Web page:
US8185342B2 - Estimating rotor angular position and velocity and verifying accuracy of position sensor outputs - Google Patents

Estimating rotor angular position and velocity and verifying accuracy of position sensor outputs Download PDF

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US8185342B2
US8185342B2 US12/541,734 US54173409A US8185342B2 US 8185342 B2 US8185342 B2 US 8185342B2 US 54173409 A US54173409 A US 54173409A US 8185342 B2 US8185342 B2 US 8185342B2
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angular velocity
sensor
angular
rotor
estimated
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Chia-Chou Yeh
Brian A. Welchko
Steven E. Schulz
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GM Global Technology Operations LLC
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    • HELECTRICITY
    • H02GENERATION; CONVERSION OR DISTRIBUTION OF ELECTRIC POWER
    • H02PCONTROL OR REGULATION OF ELECTRIC MOTORS, ELECTRIC GENERATORS OR DYNAMO-ELECTRIC CONVERTERS; CONTROLLING TRANSFORMERS, REACTORS OR CHOKE COILS
    • H02P6/00Arrangements for controlling synchronous motors or other dynamo-electric motors using electronic commutation dependent on the rotor position; Electronic commutators therefor
    • H02P6/14Electronic commutators
    • H02P6/16Circuit arrangements for detecting position
    • HELECTRICITY
    • H02GENERATION; CONVERSION OR DISTRIBUTION OF ELECTRIC POWER
    • H02PCONTROL OR REGULATION OF ELECTRIC MOTORS, ELECTRIC GENERATORS OR DYNAMO-ELECTRIC CONVERTERS; CONTROLLING TRANSFORMERS, REACTORS OR CHOKE COILS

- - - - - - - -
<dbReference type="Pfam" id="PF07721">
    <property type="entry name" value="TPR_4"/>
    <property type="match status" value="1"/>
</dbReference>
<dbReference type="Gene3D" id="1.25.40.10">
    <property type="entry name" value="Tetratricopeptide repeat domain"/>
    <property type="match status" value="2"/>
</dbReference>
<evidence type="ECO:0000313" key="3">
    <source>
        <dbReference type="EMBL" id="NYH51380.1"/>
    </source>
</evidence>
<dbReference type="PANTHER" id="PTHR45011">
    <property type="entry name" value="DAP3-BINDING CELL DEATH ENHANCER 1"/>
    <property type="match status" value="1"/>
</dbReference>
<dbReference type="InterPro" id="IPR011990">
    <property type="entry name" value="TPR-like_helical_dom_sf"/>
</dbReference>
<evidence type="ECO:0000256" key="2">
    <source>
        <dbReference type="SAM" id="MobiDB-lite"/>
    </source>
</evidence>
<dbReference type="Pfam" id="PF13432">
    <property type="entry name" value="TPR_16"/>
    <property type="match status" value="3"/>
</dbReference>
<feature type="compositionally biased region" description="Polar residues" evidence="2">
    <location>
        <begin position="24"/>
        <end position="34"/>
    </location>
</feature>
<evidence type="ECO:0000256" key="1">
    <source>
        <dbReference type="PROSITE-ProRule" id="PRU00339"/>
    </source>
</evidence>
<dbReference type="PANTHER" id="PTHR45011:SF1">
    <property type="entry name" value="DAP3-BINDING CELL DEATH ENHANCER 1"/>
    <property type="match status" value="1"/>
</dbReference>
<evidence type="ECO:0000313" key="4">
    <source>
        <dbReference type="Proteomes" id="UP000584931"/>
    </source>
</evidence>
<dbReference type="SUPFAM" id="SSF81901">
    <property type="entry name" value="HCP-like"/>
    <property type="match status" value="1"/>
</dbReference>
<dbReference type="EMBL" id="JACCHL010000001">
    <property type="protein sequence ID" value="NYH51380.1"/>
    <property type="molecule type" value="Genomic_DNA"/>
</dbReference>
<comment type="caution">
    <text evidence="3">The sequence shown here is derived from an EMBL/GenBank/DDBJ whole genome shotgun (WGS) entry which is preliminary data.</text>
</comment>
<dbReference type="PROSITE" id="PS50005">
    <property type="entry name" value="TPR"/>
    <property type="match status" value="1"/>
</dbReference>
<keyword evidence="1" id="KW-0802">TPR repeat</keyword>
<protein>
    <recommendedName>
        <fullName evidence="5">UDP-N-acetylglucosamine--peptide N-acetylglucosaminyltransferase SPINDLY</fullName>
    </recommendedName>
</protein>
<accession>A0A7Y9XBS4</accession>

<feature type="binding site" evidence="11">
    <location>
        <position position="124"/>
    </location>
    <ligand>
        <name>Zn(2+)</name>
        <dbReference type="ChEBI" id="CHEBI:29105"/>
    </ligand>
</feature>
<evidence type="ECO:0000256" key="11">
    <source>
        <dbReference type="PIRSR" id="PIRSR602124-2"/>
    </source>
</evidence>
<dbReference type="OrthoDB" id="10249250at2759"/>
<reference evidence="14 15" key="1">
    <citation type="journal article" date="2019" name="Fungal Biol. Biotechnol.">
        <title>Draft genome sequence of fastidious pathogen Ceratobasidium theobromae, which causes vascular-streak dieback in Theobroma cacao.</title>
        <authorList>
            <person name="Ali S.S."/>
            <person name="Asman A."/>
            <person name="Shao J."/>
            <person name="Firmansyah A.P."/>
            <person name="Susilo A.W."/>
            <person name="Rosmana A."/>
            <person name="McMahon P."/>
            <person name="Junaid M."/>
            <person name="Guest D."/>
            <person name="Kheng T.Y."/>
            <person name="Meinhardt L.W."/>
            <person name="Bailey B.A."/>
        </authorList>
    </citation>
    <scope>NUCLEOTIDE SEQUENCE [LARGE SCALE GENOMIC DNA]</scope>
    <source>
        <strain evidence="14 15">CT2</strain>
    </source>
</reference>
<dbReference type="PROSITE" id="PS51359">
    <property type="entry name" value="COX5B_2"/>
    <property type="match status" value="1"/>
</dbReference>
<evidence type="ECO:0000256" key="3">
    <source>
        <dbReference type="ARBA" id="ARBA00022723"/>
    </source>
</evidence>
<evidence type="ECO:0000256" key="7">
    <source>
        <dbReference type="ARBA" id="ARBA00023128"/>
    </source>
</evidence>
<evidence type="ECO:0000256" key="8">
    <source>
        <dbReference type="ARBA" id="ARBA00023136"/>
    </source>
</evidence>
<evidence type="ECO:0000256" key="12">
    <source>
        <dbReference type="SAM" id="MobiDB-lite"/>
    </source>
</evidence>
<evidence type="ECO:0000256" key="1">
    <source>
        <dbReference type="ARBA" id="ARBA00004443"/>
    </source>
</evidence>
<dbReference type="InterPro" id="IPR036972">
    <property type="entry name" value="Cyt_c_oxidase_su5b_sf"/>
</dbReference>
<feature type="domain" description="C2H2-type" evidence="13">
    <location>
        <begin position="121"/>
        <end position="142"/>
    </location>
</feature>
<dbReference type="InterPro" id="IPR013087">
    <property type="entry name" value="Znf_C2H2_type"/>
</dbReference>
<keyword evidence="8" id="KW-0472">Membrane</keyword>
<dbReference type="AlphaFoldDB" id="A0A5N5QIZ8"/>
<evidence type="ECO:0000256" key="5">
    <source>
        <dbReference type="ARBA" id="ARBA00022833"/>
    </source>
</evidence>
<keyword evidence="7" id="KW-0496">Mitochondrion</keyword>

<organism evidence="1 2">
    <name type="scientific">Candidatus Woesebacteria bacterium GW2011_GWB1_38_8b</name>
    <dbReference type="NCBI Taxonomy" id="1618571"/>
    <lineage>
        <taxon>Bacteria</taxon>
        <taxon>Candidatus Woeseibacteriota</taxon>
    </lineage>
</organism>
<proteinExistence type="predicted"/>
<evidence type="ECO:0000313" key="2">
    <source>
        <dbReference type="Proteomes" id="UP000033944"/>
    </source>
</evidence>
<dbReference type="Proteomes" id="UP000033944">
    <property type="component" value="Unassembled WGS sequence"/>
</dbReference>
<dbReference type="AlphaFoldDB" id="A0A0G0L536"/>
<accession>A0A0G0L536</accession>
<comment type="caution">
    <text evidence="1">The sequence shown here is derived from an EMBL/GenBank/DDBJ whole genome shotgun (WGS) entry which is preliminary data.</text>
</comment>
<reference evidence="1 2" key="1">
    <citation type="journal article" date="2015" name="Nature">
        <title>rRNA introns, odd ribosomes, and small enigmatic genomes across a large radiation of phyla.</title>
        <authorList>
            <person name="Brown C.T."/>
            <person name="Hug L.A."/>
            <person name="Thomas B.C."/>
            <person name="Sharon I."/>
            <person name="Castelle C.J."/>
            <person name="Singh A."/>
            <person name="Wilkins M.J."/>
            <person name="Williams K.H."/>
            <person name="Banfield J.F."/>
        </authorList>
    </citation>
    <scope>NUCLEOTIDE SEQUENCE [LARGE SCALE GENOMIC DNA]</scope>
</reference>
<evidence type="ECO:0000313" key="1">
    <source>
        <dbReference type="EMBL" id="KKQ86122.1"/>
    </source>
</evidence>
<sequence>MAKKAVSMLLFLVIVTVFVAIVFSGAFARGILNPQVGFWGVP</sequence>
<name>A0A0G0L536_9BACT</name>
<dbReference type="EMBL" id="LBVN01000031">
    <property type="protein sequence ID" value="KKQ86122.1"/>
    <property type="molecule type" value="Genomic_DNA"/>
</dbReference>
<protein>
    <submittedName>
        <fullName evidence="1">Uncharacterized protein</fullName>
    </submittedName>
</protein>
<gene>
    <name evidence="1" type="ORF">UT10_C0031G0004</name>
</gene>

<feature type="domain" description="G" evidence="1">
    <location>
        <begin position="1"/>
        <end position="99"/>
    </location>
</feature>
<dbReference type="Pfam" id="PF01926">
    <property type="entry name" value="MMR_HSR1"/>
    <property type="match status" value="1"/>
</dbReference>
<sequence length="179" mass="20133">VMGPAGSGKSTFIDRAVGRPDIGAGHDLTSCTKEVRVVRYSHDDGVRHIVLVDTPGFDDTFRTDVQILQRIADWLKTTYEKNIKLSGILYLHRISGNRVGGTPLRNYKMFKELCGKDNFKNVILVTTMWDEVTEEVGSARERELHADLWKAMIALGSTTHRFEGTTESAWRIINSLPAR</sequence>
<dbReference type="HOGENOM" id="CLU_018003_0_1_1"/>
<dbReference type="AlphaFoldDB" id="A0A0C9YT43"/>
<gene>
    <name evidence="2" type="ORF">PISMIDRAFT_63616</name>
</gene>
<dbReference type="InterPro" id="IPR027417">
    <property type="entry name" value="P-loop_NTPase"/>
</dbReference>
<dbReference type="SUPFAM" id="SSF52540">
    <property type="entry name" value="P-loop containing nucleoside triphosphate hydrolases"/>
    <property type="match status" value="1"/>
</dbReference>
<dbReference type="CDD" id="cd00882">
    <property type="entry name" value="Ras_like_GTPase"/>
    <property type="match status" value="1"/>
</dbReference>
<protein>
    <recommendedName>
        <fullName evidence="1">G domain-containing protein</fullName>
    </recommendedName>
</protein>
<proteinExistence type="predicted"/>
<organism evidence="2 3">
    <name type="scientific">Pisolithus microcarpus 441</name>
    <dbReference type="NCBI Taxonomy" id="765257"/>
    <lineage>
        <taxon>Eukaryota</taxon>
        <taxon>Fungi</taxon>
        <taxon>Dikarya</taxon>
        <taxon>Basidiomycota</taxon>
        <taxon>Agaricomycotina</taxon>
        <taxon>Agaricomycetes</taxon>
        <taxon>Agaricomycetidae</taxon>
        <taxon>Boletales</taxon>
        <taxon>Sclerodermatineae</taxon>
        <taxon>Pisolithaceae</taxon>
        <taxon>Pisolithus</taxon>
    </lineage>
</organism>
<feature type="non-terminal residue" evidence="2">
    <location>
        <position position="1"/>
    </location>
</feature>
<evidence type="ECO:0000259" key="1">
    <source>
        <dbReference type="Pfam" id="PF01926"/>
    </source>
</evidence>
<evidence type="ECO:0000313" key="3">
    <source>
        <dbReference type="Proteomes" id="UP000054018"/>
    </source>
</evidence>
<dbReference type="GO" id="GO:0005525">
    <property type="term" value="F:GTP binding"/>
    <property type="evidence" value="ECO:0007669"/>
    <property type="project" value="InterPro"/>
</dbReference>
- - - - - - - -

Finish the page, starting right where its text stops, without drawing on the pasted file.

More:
• H02P6/00Arrangements for controlling synchronous motors or other dynamo-electric motors using electronic commutation dependent on the rotor position; Electronic commutators therefor
    • H02P6/14Electronic commutators
    • H02P6/15Controlling commutation time
    • HELECTRICITY
    • H02GENERATION; CONVERSION OR DISTRIBUTION OF ELECTRIC POWER
    • H02PCONTROL OR REGULATION OF ELECTRIC MOTORS, ELECTRIC GENERATORS OR DYNAMO-ELECTRIC CONVERTERS; CONTROLLING TRANSFORMERS, REACTORS OR CHOKE COILS
    • H02P6/00Arrangements for controlling synchronous motors or other dynamo-electric motors using electronic commutation dependent on the rotor position; Electronic commutators therefor
    • H02P6/14Electronic commutators
    • H02P6/16Circuit arrangements for detecting position
    • H02P6/18Circuit arrangements for detecting position without separate position detecting elements

Abstract

Methods, system and apparatus are provided for estimating rotor angular position and angular velocity during a position sensor fault, and for verifying the accuracy or inaccuracy of a position sensor's outputs based on the estimated rotor angular position and angular velocity of the rotor following a position sensor fault.

Description

TECHNICAL FIELD

The present invention generally relates to hybrid and electric vehicle power systems, and more particularly relates to techniques for estimating a rotor's angular position and velocity and for verifying the accuracy or inaccuracy of a position sensor's output information following a position sensor fault.

BACKGROUND OF THE INVENTION